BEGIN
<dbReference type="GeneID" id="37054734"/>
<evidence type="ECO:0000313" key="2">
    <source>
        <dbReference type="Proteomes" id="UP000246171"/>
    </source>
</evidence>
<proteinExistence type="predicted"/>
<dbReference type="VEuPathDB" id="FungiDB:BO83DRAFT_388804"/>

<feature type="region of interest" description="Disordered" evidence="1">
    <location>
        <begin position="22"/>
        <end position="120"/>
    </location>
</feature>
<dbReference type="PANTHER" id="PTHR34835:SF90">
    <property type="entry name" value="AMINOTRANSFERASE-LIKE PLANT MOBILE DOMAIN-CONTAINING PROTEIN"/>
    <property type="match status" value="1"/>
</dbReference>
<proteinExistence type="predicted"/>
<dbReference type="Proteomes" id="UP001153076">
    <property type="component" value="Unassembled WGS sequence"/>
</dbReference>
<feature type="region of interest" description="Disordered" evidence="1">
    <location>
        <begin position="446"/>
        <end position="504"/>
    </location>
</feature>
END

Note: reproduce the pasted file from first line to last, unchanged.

<dbReference type="GeneID" id="37054734"/>
<evidence type="ECO:0000313" key="2">
    <source>
        <dbReference type="Proteomes" id="UP000246171"/>
    </source>
</evidence>
<proteinExistence type="predicted"/>
<dbReference type="VEuPathDB" id="FungiDB:BO83DRAFT_388804"/>

<feature type="region of interest" description="Disordered" evidence="1">
    <location>
        <begin position="22"/>
        <end position="120"/>
    </location>
</feature>
<dbReference type="PANTHER" id="PTHR34835:SF90">
    <property type="entry name" value="AMINOTRANSFERASE-LIKE PLANT MOBILE DOMAIN-CONTAINING PROTEIN"/>
    <property type="match status" value="1"/>
</dbReference>
<proteinExistence type="predicted"/>
<dbReference type="Proteomes" id="UP001153076">
    <property type="component" value="Unassembled WGS sequence"/>
</dbReference>
<feature type="region of interest" description="Disordered" evidence="1">
    <location>
        <begin position="446"/>
        <end position="504"/>
    </location>
</feature>